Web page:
China is the birthplace of tea and the cradle of tea culture. It is the country where tea was first discovered and utilized, dating back to as early as 7,000 years ago in ancient times. When it comes to the origin of tea, people may think of Shennong, the legendary figure who tasted hundreds of herbs and encountered seventy-two poisons in a single day. Despite being a divine being, Shennong could not withstand these toxins and lay dying under a tree. In his desperate state, he smelled the fragrant leaves of the tree he was leaning against and consumed some, which miraculously cured him. As a result, Shennong named this plant “cha,” which later evolved into “tea,” and it entered people’s lives as a medicinal herb. Genetic testing of tea trees has also confirmed the indigenous nature of Chinese tea plants. Where exactly did the earliest tea come from? In July 1980, four tea seed fossils were discovered in Qinglong County, Guizhou Province, making it the earliest evidence of ancient tea trees to date.The origin of tea trees dates back at least sixty to seventy thousand years, while the utilization of tea by humans has a history of approximately four to five thousand years. Tea was discovered during the era of Shennong, gained recognition during the time of Lu Zhou Gong, flourished in the Tang Dynasty, reached its peak in the Song Dynasty, and became widespread during the Ming and Qing Dynasties. The earliest recorded mention of tea can be found in the Shennong Ben Cao Jing during the Eastern Han Dynasty, which clearly documents how Shennong tasted hundreds of herbs and encountered seventy-two poisons but was cured by tea. The history of tea-making in China has evolved from boiling tea into soups to sun-drying and storing, from steaming and shaping to making cakes like Long Tuan and Feng Bing, from cake tea to loose-leaf tea, from steaming to pan-frying, and from green tea to various other types of tea. Below is an outline of the history of tea development based on a timeline.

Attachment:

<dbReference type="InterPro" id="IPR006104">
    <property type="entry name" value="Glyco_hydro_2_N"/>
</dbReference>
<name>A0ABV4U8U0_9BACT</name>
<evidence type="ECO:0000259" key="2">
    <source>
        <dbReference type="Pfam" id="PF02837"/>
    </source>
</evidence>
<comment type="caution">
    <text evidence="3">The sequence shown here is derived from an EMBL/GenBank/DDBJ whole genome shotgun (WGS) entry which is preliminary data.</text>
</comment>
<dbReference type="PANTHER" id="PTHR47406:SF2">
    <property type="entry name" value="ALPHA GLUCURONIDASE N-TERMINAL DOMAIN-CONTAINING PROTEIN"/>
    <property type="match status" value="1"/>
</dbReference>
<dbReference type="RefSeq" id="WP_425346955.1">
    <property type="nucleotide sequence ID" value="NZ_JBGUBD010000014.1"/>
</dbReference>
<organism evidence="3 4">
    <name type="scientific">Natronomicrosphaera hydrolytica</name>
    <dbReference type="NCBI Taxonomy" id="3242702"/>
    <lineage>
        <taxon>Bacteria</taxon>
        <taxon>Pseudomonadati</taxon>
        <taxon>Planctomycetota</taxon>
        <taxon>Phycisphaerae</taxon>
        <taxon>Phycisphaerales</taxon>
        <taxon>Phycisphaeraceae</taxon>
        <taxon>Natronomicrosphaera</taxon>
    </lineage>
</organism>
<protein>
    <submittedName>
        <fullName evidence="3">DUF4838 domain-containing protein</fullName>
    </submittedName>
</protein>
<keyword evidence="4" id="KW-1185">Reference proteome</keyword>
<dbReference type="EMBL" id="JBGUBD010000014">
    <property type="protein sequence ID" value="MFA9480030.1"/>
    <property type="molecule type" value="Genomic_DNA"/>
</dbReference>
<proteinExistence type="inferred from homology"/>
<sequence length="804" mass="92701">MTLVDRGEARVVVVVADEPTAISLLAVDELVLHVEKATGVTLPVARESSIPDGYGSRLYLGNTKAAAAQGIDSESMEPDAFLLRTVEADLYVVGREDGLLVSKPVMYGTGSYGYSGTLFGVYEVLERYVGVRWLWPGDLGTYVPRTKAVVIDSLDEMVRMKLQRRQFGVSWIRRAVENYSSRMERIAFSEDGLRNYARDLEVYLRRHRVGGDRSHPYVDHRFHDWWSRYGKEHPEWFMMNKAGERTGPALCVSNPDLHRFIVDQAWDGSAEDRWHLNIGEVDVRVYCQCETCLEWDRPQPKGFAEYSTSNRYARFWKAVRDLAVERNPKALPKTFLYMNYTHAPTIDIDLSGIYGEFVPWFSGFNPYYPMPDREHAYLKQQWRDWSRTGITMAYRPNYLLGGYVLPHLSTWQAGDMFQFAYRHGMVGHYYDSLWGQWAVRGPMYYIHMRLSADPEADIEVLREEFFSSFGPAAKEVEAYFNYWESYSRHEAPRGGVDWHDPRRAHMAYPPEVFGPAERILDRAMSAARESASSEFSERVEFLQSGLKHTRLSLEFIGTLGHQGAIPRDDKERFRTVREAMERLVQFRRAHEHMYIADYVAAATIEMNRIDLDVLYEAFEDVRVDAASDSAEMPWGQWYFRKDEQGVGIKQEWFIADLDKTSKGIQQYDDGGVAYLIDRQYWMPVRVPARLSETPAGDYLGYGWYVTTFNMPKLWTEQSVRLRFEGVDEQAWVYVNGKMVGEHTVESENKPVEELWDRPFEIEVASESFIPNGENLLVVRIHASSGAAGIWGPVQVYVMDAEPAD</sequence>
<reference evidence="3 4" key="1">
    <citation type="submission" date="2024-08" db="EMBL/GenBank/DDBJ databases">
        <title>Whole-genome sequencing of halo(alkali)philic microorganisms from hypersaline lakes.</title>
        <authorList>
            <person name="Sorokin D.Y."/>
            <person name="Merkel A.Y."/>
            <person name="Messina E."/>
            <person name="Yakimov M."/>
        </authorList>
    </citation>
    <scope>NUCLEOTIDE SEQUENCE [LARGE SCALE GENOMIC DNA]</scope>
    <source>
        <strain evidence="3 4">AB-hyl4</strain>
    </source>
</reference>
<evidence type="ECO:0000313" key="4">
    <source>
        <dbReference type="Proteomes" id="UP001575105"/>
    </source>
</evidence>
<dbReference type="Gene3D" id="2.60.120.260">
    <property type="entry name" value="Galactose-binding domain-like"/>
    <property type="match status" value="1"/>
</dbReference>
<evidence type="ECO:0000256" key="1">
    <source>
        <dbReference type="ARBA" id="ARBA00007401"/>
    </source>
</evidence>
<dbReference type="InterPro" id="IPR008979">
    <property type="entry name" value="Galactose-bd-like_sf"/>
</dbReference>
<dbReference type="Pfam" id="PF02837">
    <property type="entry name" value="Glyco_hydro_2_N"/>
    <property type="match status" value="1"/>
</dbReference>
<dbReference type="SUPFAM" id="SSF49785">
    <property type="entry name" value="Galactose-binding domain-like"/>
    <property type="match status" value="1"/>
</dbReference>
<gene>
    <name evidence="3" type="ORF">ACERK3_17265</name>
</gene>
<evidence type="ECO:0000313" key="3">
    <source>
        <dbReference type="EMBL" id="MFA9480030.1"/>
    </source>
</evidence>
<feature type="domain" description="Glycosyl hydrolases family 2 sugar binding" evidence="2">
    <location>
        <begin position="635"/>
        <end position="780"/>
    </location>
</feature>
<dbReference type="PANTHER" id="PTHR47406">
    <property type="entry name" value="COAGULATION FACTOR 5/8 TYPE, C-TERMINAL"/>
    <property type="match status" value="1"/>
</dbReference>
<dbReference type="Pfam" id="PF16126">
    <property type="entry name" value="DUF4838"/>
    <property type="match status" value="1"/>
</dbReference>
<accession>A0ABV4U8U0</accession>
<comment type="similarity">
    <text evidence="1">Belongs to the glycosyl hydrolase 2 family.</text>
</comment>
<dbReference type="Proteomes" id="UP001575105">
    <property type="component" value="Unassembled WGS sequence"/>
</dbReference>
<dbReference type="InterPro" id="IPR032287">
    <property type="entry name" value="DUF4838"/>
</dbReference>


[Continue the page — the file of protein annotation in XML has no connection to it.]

In the era of Shennong five thousand years ago, tea leaves were used medicinally.